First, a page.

I commend my hon. Friend the Member for Montgomeryshire for bringing his Bill this far. I hope that the provisions of the Bill will be introduced at some point, but with the necessary improvements. I urge the Government to listen again to the arguments made in Committee by the hon. Member for City of Chester and the hon. Member for Nottingham North in particular, because if their suggestions had been taken on board, this would have been a much better piece of legislation.
On a point of order, Mr Speaker. Thank you for allowing this point of order; I appreciate your generosity. Clearly time has run away with us, and we have had three urgent questions. That means we have not moved on to the second group, which would have included a debate on votes at 16. I recognise completely that that is legitimate in terms of how Parliament works, but I would like to place on record the names of members of Oldham Youth Council who submitted their personal responses about what votes at 16 would mean to them. Roshni Parmar-Hill, Charlotte Clasby, Samah Khalil, Liam Harris and Tia Henderson all sent in representations. I want to thank them and place on the record our appreciation for those submissions.
That is perfectly fitting and has been done with characteristic grace by the hon. Gentleman. I hope he feels that he has achieved his objective and secured in the circumstances a consolation prize, albeit a modest one.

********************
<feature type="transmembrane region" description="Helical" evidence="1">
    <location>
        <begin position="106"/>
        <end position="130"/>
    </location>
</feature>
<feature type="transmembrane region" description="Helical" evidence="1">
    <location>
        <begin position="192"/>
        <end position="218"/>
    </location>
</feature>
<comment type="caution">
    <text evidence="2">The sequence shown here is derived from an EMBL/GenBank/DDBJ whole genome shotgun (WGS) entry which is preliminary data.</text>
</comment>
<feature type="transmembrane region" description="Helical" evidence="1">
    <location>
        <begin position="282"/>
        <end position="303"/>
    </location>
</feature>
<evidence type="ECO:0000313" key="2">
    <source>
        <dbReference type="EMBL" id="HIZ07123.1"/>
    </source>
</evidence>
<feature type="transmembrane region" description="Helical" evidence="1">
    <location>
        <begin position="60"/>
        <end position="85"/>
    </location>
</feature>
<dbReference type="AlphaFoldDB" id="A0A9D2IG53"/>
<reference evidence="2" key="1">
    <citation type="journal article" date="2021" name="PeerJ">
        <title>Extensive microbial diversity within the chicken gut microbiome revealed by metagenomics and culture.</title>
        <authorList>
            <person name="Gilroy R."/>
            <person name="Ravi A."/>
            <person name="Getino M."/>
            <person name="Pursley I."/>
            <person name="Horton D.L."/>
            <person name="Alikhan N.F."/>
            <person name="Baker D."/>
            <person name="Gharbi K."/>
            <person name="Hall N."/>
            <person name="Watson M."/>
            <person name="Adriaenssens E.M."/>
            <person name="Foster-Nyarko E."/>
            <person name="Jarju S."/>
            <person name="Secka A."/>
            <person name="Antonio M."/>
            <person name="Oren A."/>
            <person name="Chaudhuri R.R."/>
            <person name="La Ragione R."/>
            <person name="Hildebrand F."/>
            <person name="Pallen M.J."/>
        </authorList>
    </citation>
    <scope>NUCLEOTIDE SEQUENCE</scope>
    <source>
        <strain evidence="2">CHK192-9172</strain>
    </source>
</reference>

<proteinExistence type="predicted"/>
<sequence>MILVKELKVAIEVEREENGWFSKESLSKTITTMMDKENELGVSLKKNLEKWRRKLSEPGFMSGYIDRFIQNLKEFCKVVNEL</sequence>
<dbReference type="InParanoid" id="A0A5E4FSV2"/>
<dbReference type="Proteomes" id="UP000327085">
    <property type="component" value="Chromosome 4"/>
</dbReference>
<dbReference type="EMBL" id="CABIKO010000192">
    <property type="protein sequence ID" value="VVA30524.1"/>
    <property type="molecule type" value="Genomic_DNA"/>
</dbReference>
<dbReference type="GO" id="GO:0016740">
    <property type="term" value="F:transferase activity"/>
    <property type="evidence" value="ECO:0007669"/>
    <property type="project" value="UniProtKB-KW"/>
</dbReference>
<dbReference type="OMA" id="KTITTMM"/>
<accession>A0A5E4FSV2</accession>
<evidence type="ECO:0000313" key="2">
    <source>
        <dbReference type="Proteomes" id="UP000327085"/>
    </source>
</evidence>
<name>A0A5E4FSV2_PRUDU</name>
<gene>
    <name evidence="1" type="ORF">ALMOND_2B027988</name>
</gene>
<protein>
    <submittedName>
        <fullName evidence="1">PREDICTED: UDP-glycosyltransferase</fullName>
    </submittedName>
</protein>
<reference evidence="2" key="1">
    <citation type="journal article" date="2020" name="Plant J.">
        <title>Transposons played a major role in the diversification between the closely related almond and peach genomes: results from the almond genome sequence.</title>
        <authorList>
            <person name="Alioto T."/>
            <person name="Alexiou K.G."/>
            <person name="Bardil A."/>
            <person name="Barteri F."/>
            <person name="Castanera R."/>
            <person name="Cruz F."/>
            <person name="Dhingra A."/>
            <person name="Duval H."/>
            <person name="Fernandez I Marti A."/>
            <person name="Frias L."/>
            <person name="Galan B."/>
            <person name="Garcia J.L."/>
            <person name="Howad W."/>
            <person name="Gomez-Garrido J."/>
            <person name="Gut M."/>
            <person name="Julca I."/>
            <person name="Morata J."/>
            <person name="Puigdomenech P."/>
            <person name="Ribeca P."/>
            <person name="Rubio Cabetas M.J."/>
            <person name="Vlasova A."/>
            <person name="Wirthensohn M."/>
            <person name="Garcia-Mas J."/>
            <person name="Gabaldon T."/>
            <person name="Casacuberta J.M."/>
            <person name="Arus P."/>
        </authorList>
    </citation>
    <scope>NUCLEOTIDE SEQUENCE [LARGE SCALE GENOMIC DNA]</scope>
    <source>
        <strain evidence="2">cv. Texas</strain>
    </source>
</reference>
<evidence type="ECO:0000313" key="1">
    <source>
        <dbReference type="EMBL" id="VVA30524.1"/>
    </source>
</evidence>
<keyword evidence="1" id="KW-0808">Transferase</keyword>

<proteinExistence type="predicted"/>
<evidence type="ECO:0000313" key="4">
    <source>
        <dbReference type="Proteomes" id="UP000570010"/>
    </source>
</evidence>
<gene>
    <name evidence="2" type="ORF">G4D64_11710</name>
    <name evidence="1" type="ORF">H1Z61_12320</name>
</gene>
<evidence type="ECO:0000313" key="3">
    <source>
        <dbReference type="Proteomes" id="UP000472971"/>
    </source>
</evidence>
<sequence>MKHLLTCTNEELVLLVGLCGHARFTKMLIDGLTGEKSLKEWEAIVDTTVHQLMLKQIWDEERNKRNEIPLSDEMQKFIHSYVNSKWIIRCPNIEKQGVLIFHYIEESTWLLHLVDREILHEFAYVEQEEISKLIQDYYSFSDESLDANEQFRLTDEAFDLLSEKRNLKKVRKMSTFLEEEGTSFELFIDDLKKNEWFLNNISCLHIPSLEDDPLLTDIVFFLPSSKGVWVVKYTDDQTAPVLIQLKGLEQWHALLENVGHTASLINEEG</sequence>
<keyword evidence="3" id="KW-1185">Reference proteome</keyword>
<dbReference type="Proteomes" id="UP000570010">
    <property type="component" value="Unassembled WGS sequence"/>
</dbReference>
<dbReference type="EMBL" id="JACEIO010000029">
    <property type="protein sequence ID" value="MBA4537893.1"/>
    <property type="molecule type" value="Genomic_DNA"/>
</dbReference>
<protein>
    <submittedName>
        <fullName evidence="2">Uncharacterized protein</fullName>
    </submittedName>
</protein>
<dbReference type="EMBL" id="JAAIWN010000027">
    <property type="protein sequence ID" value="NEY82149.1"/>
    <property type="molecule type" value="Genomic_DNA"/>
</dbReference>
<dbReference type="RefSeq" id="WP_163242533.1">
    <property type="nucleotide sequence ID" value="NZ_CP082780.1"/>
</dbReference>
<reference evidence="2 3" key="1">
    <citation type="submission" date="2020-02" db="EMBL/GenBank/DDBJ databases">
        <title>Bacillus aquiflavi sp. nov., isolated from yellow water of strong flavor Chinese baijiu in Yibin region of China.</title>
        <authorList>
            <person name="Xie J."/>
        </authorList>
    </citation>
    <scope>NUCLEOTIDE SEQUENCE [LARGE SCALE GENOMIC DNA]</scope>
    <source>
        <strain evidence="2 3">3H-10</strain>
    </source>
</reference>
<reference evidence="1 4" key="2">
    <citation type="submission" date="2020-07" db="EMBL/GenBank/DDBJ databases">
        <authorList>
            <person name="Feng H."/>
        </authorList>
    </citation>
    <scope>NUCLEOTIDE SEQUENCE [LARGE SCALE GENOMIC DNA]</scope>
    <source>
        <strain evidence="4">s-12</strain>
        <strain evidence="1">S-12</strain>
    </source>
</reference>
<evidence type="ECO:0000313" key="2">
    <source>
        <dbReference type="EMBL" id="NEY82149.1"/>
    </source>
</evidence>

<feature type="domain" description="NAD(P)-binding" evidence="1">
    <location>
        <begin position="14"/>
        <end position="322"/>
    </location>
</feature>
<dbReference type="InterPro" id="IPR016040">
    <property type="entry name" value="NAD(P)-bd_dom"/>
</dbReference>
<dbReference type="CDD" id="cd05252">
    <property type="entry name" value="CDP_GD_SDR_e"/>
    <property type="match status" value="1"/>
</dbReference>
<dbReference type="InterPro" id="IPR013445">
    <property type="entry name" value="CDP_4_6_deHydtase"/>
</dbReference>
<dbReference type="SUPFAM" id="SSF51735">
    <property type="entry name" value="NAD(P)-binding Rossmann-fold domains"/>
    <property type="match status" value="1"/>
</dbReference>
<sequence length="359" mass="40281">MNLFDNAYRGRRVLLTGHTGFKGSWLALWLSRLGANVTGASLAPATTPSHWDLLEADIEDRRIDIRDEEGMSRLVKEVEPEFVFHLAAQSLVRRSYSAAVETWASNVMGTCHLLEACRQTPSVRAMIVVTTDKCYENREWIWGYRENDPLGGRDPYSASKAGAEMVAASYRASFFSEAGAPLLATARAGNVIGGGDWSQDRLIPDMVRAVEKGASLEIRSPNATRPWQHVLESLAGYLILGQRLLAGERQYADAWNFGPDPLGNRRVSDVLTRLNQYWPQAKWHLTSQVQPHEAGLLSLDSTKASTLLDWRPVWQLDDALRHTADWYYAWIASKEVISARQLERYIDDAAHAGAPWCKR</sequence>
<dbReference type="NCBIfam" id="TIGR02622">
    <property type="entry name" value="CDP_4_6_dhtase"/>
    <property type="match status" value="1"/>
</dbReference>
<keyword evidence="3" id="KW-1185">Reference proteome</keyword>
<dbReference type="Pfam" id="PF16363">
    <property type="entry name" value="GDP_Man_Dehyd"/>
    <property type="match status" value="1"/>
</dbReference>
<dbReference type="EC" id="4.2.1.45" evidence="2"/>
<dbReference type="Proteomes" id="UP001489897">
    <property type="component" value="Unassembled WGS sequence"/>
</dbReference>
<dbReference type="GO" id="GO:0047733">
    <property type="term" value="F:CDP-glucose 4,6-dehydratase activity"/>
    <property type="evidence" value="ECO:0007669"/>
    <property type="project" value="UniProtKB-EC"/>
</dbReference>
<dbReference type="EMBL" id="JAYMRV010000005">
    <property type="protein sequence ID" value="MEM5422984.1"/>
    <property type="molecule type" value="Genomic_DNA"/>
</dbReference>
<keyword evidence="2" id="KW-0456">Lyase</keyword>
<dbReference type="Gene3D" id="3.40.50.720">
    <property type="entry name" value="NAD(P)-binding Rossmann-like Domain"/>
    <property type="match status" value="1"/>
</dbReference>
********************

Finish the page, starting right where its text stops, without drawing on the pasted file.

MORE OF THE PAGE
I rise to address the House for the first time in today’s sitting. May I start by paying tribute to my good friend Glyn Davies? He has sat patiently through this and many other sittings, and I know how very keen he is to see this Bill progress on to the statute book. If it does not do so, that will not be because of any lack of effort on his part. I pay tribute to him for the decent diligence that he has put into the Bill. The tribute I pay him is heartfelt and genuine, and I wish him well.
May I thank the hon. Gentleman as well for the hours he has put into this Bill in Committee, and will he allow me to join him in paying tribute to my hon. Friend Glyn Davies and all those who have campaigned for this change with passion and dignity?